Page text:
In Free Software Era, Providers Look to Get Paid
A funny thing happened when chipmakers started bundling FreeRTOS, an open source real-time operating system for microcontrollers, with their hardware.
“People started assuming that Micrium’s commercial RTOS, μC/OS, was free as well,” said Mike Kaskowitz, VP Sales & Marketing, Micrium.
“Statistics show that 80% of the embedded systems in China are using Micrium’s RTOS, and yet our own data shows that can’t possibly be true,” said Kaskowitz. “So you can appreciate the magnitude of the problem.”
The embedded software firm was exhibiting at the IPSO Alliance booth at Internet of Things World last week, talking about Spectrum, its newest play in the IoT space.
Targeted at embedded developers who know more about hardware and operating systems than languages like Python and databases, Micrium’s Spectrum is a pre-integrated, end-to-end portfolio of embedded software, protocol stacks, cloud services designed to facilitate rapid development of Internet of Things (IoT) from device to the cloud.
The OS, by the way, is included as part of the package.
Figuring out how to get paid
Royalties may have gone the way of the dinosaur in the embedded space, but software licenses have not. With some free alternatives like FreeRTOS gaining traction, companies like Micrium are responding with new, more integrated offerings like Spectrum, and new strategies and business models to combat freeloading. It's a particular issue today, as more connected devices will now require operating systems while, in the past, they may have not.
Micrium recently launched μC/OS for Makers, a program that allows makers and start-ups, as well as academic institutions and Micrium Certified Partners (such as Design Houses), to use its RTOS at no cost.
The strategy appears to be working. Kaskowitz said that a respectable percentage of users registered under the Maker program ultimately convert to a paid license once they move out of startup mode. Plus, Micrium maintains the registration data on all others.
Taking a different approach, chipmaker ON Semiconductor announced at IoT World the bundling of ARM’s mbed OS and Thread stack with the NCS36510. It’s a low-power SoC targeted at IoT developers that integrates a 2.4 GHz IEEE 802.15.4-2006 compliant transceiver, ARM Cortex-M3 microprocessor, RAM and FLASH memory.
Ryan Cameron, VP and General Manager for Industrial and Timing Products at ON, said that all of ON’s devices come with some types of operating system, including some that are very simple.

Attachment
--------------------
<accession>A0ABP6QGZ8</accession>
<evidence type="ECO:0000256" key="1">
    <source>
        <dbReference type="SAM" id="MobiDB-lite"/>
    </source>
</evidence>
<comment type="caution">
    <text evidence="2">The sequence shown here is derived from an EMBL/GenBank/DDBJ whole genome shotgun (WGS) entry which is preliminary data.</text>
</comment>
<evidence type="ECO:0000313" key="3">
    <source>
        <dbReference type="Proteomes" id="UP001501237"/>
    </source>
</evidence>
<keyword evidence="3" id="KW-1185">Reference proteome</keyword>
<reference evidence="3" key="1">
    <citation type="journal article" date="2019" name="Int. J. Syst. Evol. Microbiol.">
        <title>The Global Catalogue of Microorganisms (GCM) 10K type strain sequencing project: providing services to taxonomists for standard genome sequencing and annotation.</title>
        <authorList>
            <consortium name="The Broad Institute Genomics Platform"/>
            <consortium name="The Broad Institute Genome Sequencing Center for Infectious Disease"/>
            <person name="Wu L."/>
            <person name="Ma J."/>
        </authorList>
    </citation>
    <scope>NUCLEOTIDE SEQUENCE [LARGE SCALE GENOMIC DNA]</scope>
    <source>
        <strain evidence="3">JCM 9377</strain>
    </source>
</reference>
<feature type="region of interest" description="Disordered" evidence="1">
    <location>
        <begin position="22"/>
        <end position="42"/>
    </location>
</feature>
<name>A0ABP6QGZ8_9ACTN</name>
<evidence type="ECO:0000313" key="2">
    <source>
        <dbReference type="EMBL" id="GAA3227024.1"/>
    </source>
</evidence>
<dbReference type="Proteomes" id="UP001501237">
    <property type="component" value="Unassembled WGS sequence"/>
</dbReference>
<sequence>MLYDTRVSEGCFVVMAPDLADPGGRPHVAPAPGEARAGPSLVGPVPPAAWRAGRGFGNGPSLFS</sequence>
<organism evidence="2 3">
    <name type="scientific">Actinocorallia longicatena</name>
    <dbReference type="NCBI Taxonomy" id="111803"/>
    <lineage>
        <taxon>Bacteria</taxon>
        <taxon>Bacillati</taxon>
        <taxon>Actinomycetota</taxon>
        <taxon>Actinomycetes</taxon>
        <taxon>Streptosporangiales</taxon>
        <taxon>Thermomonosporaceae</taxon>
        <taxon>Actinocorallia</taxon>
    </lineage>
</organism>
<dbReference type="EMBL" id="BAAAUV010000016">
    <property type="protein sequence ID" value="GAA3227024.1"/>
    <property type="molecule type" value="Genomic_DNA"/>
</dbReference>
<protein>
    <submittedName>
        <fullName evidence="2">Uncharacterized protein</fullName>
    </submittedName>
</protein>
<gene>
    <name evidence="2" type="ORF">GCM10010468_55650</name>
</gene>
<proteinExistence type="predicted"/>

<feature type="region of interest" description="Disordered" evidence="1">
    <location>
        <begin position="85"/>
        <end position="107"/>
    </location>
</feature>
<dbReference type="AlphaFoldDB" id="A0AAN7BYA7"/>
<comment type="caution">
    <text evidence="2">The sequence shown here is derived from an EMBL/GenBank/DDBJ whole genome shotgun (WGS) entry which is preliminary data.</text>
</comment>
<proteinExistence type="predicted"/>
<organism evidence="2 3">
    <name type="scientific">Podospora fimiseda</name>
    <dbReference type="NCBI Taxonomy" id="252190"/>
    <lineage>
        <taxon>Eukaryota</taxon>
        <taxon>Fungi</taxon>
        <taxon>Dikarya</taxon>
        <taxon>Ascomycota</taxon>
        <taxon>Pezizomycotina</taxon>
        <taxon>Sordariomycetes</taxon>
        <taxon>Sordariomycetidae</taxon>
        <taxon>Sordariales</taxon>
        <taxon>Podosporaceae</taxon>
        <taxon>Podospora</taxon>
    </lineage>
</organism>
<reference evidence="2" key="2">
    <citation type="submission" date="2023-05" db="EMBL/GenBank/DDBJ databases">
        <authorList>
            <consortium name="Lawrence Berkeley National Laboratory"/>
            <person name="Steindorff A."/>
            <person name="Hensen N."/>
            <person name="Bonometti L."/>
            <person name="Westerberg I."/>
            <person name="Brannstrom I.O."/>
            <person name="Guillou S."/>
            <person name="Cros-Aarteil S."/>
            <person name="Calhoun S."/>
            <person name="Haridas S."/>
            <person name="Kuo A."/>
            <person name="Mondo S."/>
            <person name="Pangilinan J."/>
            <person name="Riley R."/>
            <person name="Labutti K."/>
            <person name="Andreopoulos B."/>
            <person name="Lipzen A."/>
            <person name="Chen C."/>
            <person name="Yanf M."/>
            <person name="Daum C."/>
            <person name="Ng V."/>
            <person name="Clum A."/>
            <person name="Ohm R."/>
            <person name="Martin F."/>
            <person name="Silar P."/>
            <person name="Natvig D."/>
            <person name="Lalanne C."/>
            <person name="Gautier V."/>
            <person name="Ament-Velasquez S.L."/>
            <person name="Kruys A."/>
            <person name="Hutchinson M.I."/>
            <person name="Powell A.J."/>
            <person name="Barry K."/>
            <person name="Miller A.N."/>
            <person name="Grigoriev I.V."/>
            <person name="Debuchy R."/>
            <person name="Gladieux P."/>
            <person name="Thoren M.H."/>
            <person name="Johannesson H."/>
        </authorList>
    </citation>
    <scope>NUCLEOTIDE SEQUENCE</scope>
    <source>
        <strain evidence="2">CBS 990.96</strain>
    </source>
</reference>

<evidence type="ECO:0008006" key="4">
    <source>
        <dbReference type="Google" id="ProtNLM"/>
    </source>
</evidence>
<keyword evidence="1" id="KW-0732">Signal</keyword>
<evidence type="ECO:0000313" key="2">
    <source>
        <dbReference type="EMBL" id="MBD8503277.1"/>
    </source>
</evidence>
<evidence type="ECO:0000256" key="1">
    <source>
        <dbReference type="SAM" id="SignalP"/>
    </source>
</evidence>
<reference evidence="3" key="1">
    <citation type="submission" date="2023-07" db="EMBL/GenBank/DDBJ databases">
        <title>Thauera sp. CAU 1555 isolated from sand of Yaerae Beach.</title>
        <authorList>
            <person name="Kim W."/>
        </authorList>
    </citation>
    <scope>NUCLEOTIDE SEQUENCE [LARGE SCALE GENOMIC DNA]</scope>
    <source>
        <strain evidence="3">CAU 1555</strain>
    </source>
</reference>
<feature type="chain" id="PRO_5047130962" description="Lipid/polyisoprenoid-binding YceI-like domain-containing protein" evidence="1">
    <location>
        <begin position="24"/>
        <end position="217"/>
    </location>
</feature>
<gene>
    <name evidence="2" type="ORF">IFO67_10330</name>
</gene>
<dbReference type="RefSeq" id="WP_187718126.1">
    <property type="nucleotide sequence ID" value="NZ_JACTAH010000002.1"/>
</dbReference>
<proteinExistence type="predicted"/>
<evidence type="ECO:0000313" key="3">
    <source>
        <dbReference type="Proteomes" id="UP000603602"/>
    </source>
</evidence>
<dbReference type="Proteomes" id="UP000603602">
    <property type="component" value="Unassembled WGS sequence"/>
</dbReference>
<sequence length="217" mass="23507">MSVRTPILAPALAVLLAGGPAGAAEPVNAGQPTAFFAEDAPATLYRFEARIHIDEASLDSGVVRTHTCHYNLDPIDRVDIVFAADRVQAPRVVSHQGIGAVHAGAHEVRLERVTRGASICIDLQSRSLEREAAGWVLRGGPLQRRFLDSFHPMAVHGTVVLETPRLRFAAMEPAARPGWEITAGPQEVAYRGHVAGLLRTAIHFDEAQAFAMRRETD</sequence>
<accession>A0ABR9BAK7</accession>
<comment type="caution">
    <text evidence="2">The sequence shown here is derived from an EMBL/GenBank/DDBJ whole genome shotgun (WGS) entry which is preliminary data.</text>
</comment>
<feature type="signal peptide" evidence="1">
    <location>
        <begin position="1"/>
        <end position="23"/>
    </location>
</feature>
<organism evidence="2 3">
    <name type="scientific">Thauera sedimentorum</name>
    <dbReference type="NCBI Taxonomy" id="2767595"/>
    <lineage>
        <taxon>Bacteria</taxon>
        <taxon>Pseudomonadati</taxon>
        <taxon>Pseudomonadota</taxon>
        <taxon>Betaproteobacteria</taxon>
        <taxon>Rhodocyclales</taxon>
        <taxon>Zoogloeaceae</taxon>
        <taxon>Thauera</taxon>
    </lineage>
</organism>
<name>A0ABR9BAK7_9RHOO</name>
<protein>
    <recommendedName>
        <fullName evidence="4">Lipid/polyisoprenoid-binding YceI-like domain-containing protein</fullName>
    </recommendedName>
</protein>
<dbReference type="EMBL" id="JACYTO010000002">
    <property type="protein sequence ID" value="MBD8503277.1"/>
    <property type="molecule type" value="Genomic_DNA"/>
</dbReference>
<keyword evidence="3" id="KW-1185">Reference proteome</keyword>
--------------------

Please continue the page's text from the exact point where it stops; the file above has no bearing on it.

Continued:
“Our main reason for partnering with ARM is that the mbed OS and Thread stack is robust and provides security at the OS level,” Cameron explained. “As a provider of an IoT ecosystem, we knew that we needed to step up and provide this increased level of security and encourage the use of our platform if we wanted this space to grow.”
One of the challenges with security, he said, is that while engineers say it’s important, they aren’t necessarily willing to pay for it. Through the bundling mbed OS and Thread with the hardware, royalties are invisible to the end user
Wind River, an embedded software provider, announced a new spin on the Freemium model late last year with its Wind River Helix Lab Cloud. An end-to-end solution, Lab Cloud is a software lab that simulates hardware in a cloud platform. With Lab Cloud, engineers can create and deliver device and system software for the Internet of Things (IoT). From a single device to a system-of-systems with hundreds of components, it's easy to run and share in Lab Cloud.
Having experienced first-hand the obsolescence of royalties in the embedded software market, Kaskowitz pondered how that might affect IoT services and products, where royalties are common.
“You pay as you go in the embedded model, whether it’s 5K or 50K devices,” said Kasowitz. “The question is whether ultimately royalties will be driven out of the IoT space as well.”
Hugo Fiennes, CEO and co-founder of Electric Imp, a provider of an IoT platform that securely connects devices with advanced cloud computing resources, seemed unconcerned at the prospect.
“A system that connects to the cloud is orders of magnitude more complex than an embedded system,” he said. “The leading companies today accept that there is a value associated with a cloud service that requires maintenance, and security updates, and so on, and they’re willing to pay for it.
“And frankly” he added, “any company that does not see it that way, well, we probably don’t really want them as a customer.